It’s certainly not the first time cell phones have played a significant role in a breaking news story. From the Virginia Tech shootings to protests in Iran to the plane crash in the Hudson, eyewitnesses have been sharing important information about newsworthy events for several years now.
But, according to NetNewsCheck, the sheer volume of content shared in the midst of the Nashville flooding may be unprecedented.
TV station websites in Nashville and Memphis received over 40,000 pictures and videos in less than 48 hours as flooding wracked the region and as firefighters and EMS crews rushed to rescue people from their homes and rooftops.
Several million page views were logged as well for the user-submitted content, according to the Cell Journalist platform that powers user contributions for WTVF and WSMV in Nashville and WMC in Memphis.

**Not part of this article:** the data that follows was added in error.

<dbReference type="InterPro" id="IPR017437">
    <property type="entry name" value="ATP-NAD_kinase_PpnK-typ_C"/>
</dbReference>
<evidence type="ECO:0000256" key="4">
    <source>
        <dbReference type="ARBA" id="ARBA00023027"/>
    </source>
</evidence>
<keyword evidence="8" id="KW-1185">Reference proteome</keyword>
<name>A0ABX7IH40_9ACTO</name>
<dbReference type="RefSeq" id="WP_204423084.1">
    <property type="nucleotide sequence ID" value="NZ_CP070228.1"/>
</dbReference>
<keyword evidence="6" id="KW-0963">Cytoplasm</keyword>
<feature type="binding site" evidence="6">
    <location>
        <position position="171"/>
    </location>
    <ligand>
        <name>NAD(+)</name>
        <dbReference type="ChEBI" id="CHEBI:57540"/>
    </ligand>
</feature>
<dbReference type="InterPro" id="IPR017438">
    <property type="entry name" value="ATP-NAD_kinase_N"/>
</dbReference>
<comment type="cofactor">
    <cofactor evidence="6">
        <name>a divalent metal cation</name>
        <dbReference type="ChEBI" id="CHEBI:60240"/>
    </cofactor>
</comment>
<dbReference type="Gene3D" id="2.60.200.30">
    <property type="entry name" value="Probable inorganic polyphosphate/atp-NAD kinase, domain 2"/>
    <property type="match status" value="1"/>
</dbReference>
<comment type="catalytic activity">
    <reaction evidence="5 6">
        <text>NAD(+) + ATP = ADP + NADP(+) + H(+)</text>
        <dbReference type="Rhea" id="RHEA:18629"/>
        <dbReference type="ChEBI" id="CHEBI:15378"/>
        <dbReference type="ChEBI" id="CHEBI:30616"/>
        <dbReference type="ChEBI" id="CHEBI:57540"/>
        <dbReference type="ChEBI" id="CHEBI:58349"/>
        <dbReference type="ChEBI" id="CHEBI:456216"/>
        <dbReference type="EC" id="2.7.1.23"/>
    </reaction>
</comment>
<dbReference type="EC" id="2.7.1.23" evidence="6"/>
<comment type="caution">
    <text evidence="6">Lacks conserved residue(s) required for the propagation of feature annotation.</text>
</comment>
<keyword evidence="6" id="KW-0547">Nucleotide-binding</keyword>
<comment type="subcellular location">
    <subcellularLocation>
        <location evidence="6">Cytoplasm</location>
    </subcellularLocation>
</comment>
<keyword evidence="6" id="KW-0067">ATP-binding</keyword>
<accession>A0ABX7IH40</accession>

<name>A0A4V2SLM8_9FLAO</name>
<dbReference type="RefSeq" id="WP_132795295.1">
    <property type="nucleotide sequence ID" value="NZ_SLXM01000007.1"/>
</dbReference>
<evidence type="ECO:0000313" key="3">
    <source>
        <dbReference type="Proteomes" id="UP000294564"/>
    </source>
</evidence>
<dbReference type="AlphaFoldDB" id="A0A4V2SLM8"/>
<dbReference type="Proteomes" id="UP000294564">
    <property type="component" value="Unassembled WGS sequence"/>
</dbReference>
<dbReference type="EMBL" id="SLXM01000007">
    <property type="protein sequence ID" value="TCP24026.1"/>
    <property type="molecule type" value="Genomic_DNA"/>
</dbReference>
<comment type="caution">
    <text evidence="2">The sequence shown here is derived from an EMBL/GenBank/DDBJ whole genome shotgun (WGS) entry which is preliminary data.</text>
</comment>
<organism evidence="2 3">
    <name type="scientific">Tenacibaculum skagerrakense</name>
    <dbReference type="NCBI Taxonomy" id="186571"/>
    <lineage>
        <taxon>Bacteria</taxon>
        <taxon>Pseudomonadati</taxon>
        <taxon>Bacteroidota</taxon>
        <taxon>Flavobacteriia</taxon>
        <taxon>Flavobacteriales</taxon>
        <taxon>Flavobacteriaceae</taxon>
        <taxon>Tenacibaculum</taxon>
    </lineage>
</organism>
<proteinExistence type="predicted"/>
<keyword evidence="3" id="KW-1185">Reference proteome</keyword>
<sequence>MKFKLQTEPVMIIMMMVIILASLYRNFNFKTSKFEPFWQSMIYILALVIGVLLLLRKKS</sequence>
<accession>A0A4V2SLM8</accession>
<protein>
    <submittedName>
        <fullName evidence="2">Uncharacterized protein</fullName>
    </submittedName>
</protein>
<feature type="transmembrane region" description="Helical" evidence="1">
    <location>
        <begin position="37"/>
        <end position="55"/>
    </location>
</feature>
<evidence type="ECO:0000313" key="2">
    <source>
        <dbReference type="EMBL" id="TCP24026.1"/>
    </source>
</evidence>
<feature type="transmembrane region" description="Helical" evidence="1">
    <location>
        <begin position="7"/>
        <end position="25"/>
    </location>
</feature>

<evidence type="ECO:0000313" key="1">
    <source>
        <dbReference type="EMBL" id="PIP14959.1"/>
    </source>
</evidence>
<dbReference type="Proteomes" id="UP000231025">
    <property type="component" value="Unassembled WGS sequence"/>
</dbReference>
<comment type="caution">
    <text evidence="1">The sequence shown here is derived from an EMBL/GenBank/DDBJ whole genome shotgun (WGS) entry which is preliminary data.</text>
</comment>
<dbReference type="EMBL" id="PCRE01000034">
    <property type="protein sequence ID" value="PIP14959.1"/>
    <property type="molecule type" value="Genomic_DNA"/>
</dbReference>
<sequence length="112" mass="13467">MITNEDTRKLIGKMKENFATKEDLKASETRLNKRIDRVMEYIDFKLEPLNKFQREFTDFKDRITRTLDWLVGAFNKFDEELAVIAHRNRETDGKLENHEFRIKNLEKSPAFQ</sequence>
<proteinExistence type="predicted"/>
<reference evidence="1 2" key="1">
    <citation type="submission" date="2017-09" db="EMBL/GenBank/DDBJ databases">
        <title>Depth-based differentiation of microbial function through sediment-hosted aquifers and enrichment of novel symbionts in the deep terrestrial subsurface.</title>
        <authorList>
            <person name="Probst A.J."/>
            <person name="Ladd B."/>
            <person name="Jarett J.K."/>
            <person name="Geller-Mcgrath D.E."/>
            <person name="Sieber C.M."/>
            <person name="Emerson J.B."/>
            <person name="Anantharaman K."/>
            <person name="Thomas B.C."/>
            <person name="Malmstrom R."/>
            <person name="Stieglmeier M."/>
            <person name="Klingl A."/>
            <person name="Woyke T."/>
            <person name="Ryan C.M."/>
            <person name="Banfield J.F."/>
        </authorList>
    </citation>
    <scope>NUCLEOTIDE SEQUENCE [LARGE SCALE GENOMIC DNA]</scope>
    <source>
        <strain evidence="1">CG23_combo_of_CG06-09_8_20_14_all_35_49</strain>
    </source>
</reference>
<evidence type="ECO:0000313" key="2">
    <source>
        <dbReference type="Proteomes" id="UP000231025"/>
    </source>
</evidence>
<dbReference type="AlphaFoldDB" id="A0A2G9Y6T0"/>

Contributors sent in video of flooded out streets, submerged cars, floating dumpsters and citizen rescues in progress.
Most clips ran no more than 15 seconds long, but the provided hundreds, even thousands of tiny windows into what life was like for local residents. Fortunately, Cell Journalist did the hard work, pulling together some of the best stuff on their site.
For me, this is a perfect combination of citizen journalism and mainstream media — we all win. The citizens get their stories told, the mainstream media gets broader coverage and the audience learns more.